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J Endocr Soc. 2019 Apr 11;3(5):1079-1086. doi: 10.1210/js.2018-00400. eCollection 2019 May 1.

A Retrospective Study of Early vs Delayed Home Dose Basal Insulin in the Acute Management of Diabetic Ketoacidosis.

Author information

1
Department of Pharmacy, The University of Rochester Medical Center, Rochester, New York.
2
Department of Pharmacy, The University of Vermont Medical Center, Burlington, Vermont.
3
Department of Medicine, Division of Endocrinology and Diabetes, Larner College of Medicine at The University of Vermont, Burlington, Vermont.
4
Department of Medicine, Division of Pulmonary Disease and Critical Care Medicine, Larner College of Medicine at the University of Vermont, Burlington, Vermont.
5
Department of Surgery, Division of Acute Care Surgery, The University of Vermont Medical Center, Burlington Vermont.

Abstract

Background:

Insulin via continuous intravenous infusion (ICII) is a standard of care for treating patients with diabetic ketoacidosis (DKA). Once DKA is resolved, ICII is transitioned to subcutaneous therapy. However, recent guidelines recommend continuation of home dose subcutaneous basal insulin (HDBI) in patients with DKA. The objective of this study was to evaluate outcomes in patients who received early vs delayed HDBI.

Methods:

This is a retrospective cohort study of patients ≥16 years old admitted to the medical intensive care unit between 1 July 2012 and 30 June 2015 with a primary diagnosis of DKA who received ICII and HDBI. Patients were stratified into early or delayed groups if they received HDBI before or after resolution of DKA, respectively. The primary outcome was incidence of transitional failure, defined as resumption of ICII or recurrence of DKA after initial ICII discontinuation.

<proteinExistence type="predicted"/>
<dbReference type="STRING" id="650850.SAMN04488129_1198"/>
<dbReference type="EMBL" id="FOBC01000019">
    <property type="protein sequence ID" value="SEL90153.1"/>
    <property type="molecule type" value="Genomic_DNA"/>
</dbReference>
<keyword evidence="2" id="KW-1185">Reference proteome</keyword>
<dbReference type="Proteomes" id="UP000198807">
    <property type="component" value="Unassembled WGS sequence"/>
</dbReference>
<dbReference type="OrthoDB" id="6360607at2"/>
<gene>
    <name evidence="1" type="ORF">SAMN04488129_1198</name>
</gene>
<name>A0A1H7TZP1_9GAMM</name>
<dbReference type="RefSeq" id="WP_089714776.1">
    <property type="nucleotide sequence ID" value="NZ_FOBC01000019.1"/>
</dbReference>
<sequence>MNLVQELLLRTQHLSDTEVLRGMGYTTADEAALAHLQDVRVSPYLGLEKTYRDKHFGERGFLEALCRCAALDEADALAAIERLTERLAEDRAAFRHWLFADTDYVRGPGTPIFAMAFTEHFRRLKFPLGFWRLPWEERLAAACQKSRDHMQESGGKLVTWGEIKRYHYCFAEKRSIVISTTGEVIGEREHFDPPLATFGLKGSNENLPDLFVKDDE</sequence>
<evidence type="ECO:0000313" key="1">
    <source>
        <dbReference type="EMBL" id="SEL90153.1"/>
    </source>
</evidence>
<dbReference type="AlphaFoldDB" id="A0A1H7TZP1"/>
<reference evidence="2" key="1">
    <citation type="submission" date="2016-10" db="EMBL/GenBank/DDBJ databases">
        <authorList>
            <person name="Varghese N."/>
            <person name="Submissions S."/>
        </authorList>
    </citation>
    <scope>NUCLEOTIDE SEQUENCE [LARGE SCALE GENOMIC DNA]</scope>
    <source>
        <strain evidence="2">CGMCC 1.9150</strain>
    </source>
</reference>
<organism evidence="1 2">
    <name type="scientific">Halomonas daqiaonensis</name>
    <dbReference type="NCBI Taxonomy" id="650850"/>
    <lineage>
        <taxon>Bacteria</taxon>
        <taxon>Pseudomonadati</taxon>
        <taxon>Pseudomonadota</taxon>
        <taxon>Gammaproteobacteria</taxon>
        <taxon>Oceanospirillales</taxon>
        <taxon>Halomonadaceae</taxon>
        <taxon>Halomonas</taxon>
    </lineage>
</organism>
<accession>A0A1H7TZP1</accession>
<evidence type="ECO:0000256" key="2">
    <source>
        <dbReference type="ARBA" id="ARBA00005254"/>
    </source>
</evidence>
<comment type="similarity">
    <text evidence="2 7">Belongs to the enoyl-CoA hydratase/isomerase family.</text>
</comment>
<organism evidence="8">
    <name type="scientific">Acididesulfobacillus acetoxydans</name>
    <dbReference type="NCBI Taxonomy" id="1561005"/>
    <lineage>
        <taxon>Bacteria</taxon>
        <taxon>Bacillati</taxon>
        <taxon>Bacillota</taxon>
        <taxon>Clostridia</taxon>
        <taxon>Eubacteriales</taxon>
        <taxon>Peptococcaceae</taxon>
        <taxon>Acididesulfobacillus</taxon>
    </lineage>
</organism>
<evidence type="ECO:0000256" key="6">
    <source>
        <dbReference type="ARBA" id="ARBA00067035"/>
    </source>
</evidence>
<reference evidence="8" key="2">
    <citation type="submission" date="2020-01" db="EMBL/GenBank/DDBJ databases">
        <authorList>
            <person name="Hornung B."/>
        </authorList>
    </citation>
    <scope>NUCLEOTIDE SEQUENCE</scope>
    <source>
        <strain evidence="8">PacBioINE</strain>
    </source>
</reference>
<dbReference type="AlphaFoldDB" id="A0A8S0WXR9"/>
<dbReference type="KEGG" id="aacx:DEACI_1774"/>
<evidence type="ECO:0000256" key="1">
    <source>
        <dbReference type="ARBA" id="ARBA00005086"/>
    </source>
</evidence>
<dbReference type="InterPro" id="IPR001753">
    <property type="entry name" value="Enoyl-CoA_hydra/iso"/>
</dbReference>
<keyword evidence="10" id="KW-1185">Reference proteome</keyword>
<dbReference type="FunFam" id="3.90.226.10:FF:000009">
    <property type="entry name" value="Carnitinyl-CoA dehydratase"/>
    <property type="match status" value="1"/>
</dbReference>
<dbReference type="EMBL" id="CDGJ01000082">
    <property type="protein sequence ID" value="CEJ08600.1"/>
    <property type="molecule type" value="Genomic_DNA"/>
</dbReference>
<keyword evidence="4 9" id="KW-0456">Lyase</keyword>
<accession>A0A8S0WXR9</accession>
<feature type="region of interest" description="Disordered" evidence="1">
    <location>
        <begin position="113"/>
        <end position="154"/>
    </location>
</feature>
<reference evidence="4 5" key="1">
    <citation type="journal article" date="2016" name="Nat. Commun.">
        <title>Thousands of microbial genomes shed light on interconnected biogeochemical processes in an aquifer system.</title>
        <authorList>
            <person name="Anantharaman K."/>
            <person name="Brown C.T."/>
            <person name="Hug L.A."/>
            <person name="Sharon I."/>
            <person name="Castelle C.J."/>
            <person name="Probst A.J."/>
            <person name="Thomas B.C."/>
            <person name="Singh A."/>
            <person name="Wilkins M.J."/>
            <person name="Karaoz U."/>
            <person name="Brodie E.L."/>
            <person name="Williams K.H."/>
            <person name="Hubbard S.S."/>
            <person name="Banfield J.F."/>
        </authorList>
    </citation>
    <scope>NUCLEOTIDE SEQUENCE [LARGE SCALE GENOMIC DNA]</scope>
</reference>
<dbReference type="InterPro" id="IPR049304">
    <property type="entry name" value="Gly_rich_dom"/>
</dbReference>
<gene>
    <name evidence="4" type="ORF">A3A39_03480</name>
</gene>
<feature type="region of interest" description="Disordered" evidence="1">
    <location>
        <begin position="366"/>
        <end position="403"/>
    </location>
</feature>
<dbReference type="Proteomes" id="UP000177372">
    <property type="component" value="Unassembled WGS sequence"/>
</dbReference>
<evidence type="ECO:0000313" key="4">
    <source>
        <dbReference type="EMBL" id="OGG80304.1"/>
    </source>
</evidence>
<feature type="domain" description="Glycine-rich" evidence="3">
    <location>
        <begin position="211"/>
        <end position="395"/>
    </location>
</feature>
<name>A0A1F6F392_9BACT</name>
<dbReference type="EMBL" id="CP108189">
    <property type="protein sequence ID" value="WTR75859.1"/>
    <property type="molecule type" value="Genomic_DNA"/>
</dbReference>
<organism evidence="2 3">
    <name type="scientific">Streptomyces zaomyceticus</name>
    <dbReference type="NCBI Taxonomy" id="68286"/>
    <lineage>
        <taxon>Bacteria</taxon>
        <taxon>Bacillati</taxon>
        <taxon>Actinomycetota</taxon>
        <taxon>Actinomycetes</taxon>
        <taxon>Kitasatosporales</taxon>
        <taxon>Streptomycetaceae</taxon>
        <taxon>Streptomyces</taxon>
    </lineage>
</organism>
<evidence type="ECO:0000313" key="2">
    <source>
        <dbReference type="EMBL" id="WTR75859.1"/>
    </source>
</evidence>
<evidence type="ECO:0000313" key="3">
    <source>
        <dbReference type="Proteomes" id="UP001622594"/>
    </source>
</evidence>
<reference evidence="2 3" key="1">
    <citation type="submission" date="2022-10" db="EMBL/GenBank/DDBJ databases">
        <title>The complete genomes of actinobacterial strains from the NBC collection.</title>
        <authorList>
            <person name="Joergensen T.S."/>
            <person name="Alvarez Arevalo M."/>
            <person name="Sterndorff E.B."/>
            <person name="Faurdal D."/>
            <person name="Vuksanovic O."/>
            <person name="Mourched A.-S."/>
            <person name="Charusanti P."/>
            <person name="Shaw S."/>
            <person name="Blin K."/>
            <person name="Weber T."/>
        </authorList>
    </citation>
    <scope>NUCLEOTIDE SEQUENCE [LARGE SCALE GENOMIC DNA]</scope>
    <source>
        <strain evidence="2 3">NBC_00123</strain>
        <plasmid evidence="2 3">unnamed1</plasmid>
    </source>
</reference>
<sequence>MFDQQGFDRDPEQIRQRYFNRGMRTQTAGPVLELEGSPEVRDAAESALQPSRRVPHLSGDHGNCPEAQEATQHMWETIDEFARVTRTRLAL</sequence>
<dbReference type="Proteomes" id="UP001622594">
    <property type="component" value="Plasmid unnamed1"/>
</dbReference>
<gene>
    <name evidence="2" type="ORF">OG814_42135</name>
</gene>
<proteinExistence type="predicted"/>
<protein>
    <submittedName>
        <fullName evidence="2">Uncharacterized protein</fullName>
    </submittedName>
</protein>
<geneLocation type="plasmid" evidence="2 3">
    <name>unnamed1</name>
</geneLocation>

Results:

A total of 106 admissions were included for analysis; 33 (31.1%) received early HDBI. The incidence of transitional failure was similar between the early and delayed groups (OR, 0.60; 95% CI, 0.26 to 1.44; P = 0.72). In the early group, ICII duration was shorter at 13.8 hours [interquartile range (IQR), 10.1 to 16.5] vs 17.1 hours (IQR, 12.6 to 21.1; P = 0.04), with a trend toward lower rates of hypoglycemia (OR, 0.41; 95% CI, 0.16 to 1.05; P = 0.058).

Conclusion:

There was no significant difference in incidence of transitional failure between early and delayed HDBI. Early HDBI was associated with a shorter duration of ICII and a trend toward less hypoglycemia. A prospective analysis is needed to confirm these findings.

KEYWORDS:

detemir; diabetes; diabetic ketoacidosis; glargine; insulin; isophane

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